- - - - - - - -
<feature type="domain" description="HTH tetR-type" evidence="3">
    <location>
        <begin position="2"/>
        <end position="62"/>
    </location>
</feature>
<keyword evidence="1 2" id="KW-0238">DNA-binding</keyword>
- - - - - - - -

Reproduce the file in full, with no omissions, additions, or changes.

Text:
<feature type="domain" description="HTH tetR-type" evidence="3">
    <location>
        <begin position="2"/>
        <end position="62"/>
    </location>
</feature>
<keyword evidence="1 2" id="KW-0238">DNA-binding</keyword>